Title

Ecological context of African American teens' sexuality: Exploring risk and protective factors

Date of Award

2001

Degree Type

Dissertation

Degree Name

Doctor of Philosophy (PhD)

Department

Child and Family Studies

Advisor(s)

Norma J. Burgess

Keywords

Teens, Sexuality, Protective factors, Risk factors, African-Americans

Subject Categories

African American Studies | Arts and Humanities | Family, Life Course, and Society | Psychology | Race, Ethnicity and Post-Colonial Studies | Social and Behavioral Sciences | Social Psychology | Sociology

Abstract

The purpose of this study was to examine the ecological context that informs the sexual behavior of African American teens. To address this, a conceptual model was formulated that investigated the link between neighborhood risk, economic hardship, intergenerational teen parenting, parent-teen silence, and teenage sexual risk-taking. A secondary aim of the study eyed the role of teacher involvement and youth's future aspirations as mediator and moderator variables of this relationship. 209 African American high school students from an urban community participated in the study. Each participant completed a questionnaire, which consisted of an Ambient Hazard Scale, Parent-Teen Sexual Risk Communication Scale, Perceived Life Chances Scale, a Teacher Involvement Scale, and a background scale.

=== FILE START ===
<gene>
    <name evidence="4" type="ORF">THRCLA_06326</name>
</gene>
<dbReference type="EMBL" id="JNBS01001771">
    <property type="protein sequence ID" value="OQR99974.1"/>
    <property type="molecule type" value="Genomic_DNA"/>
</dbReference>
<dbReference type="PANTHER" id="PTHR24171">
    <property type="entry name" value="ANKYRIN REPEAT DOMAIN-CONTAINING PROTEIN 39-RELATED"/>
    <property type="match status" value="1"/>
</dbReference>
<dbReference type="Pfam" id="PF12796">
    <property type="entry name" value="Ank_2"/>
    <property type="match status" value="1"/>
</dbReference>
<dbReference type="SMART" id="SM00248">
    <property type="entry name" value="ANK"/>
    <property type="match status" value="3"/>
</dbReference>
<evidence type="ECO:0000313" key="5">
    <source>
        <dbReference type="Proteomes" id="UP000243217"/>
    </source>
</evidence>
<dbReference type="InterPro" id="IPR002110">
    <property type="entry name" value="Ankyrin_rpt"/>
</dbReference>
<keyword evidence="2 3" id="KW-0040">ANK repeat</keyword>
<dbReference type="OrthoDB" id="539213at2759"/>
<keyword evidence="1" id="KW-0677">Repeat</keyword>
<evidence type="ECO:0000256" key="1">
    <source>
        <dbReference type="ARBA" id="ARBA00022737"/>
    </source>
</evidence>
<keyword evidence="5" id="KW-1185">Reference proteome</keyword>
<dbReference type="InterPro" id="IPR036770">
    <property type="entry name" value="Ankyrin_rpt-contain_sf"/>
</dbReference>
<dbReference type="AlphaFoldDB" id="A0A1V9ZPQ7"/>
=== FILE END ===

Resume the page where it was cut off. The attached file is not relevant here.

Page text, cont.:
Based on multiple regression analysis, results from this study supported a significant positive relationship between neighborhood risk and economic hardship on increased teenage sexual risk-taking behavior. Teacher involvement was found to mediate the relationship between parent-teen silence and teenage sexual risk-taking. When parents and teens did not discuss sexual issues it was associated with decreased teacher involvement in the youth's life. Decreased teacher involvement was associated with increased risky sexual behavior on the part of the adolescent, suggesting that teachers play a pivotal role in regulating teen sexual behavior. Furthermore, a marginal interaction effect was found between future aspirations and parent-teen silence. Youth who discussed sexual issues with their parents and had high aspirations about their future were less likely to engage in risky sexual behaviors. Conclusions drawn from this study underscore the importance of understanding adolescent sexual behavior within an ecological context. Moreover it highlights the pivotal role that neighborhood risk, parent-teen discussions of sexual issues, and teacher involvement play in teens' sexual decision-making.

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